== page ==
Tuesday, January 1, 2019

Shakespeare, "Black Mirror," and Free Will

I recently saw an episode of the British series Black Mirror in which a slightly-on-the-edge 1980s game-designer finds himself controlled by the series' twenty-first-century audience. An interactive function enabled me to select the musical cassette tape the character "chose" to play (the Thompson Twins!), an answer he gave in a job interview, and various other of his minor and major "decisions." At one point, using my remote, I was able to inform him via his clunky 80s computer screen that I was watching him on Netflix, a media-streaming Internet-based entertainment platform. Of course, he found my message incomprehensible, and it increased his frustration and despair. (Sorry, character.)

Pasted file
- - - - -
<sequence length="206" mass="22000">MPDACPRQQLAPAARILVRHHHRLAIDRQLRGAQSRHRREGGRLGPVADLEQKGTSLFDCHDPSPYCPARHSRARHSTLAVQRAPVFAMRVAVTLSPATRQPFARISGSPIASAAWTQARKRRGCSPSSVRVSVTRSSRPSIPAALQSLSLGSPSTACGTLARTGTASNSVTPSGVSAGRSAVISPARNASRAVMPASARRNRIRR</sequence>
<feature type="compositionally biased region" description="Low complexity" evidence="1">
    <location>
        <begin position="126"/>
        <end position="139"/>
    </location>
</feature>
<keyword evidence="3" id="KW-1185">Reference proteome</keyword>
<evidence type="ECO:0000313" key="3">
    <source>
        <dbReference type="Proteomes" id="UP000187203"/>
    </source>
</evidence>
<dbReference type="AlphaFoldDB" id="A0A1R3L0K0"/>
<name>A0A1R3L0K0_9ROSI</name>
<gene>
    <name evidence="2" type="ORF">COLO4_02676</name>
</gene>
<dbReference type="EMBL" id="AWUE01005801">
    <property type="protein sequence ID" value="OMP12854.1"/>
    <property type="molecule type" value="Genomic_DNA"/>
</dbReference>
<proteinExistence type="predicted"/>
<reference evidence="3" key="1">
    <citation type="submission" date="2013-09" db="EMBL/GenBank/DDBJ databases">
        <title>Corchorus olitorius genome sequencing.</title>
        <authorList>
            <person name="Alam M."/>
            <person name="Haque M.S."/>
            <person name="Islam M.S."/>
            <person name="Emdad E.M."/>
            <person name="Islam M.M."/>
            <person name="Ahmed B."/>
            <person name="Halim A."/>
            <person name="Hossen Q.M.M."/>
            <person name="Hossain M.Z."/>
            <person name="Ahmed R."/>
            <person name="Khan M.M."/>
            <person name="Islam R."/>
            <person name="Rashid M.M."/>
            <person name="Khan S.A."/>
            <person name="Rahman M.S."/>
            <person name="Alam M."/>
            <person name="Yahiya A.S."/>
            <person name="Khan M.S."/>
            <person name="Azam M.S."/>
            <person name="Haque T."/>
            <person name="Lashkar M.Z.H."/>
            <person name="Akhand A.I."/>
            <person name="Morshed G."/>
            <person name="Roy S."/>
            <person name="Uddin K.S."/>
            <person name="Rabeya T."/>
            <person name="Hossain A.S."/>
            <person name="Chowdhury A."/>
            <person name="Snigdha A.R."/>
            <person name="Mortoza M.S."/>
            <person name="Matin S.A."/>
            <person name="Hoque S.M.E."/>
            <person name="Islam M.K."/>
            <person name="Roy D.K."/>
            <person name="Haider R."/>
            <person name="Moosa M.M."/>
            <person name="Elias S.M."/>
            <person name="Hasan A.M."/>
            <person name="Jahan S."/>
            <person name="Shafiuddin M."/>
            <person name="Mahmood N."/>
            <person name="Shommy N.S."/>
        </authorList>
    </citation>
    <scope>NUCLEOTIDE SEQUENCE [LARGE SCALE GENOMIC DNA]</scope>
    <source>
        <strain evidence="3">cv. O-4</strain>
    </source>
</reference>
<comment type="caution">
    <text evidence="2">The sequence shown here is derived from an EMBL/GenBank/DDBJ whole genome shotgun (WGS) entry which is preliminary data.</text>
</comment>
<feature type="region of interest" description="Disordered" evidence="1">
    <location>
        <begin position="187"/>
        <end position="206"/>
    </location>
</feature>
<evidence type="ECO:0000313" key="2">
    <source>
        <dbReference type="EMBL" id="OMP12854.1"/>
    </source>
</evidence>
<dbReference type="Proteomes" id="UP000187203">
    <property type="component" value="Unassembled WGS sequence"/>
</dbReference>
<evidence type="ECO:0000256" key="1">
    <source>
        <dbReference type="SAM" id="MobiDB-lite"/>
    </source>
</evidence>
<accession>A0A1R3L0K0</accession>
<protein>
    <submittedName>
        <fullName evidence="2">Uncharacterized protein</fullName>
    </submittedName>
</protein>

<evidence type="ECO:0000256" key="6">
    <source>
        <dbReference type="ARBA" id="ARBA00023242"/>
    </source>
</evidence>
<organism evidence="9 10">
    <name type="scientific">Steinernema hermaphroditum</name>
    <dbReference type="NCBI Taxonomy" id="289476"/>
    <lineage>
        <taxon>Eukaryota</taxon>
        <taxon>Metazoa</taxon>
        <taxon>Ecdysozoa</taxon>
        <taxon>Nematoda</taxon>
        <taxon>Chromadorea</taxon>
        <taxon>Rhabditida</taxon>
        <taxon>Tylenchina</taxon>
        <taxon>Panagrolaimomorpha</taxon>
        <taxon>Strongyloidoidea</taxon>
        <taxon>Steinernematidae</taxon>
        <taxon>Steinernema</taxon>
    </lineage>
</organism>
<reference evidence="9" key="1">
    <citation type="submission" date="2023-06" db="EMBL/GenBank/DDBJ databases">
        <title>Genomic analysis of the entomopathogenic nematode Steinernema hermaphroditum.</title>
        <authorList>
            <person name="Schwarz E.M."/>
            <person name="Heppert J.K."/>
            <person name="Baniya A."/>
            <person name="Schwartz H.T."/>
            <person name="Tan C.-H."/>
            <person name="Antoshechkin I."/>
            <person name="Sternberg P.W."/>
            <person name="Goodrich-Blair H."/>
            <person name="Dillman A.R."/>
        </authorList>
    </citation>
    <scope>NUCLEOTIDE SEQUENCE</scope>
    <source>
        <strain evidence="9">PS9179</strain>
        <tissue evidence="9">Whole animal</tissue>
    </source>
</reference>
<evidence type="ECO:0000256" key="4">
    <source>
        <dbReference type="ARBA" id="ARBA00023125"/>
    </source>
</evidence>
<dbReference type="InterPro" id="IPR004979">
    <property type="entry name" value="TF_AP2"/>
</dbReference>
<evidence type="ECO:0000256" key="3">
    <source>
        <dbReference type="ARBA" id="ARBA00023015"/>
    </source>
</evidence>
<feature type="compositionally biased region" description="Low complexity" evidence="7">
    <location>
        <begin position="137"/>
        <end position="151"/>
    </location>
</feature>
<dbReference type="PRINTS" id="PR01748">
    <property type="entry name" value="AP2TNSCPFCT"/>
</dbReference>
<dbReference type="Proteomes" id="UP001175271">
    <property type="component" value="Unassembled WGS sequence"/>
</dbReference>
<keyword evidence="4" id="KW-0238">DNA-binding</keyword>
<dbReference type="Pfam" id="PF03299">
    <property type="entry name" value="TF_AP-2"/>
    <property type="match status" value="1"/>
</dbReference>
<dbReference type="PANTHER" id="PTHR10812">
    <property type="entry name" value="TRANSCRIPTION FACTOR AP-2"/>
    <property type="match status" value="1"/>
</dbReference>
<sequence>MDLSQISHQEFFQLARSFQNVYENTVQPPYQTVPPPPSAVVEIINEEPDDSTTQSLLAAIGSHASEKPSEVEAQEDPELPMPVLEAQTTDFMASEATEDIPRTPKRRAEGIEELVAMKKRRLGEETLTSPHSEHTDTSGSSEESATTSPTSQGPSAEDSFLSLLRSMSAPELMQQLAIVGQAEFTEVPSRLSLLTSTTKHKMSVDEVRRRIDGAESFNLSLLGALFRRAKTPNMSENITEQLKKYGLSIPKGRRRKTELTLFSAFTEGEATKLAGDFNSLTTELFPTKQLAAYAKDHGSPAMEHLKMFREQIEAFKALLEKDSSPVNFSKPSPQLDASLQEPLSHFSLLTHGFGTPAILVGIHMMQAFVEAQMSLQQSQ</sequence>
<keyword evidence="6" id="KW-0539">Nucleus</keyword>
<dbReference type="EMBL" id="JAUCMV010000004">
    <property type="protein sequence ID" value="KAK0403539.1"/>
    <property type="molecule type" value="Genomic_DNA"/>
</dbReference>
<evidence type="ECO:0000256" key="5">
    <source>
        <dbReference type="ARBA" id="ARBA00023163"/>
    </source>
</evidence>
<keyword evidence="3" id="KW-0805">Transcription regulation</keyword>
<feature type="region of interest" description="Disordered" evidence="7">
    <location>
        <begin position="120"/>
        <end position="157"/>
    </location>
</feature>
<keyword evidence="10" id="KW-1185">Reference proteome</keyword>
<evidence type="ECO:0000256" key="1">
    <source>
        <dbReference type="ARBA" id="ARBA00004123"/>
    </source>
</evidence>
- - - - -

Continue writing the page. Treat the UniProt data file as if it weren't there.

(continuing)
The idea that all our choices are predetermined, and thus not really choices at all, has acquired currency from recent psychological experiments demonstrating that the conscious experience of the choice to move one of one's body parts follows the neurological reaction that initiates the motion (https://www.psychologytoday.com/us/blog/neuraptitude/201608/illusion-choice-the-myth-free-will). In other words, scientists found that before their subjects were aware of having decided to move, something in the subjects' brains had begun preparing for the movement. This is creepy, suggesting that we are robots controlled by somebody or even by nobody (although the experiment doesn't actually prove we are robots. More on this below). Video games have given us, and Netflix, a lively and novel metaphor to express the vision of a reality in which, feeling free, we are actually mysteriously monitored PAC-men and Ms. PAC-men, with the PAC standing (as that Black Mirror episode suggests) for "Program-and-Control." This techy way of thinking is newish.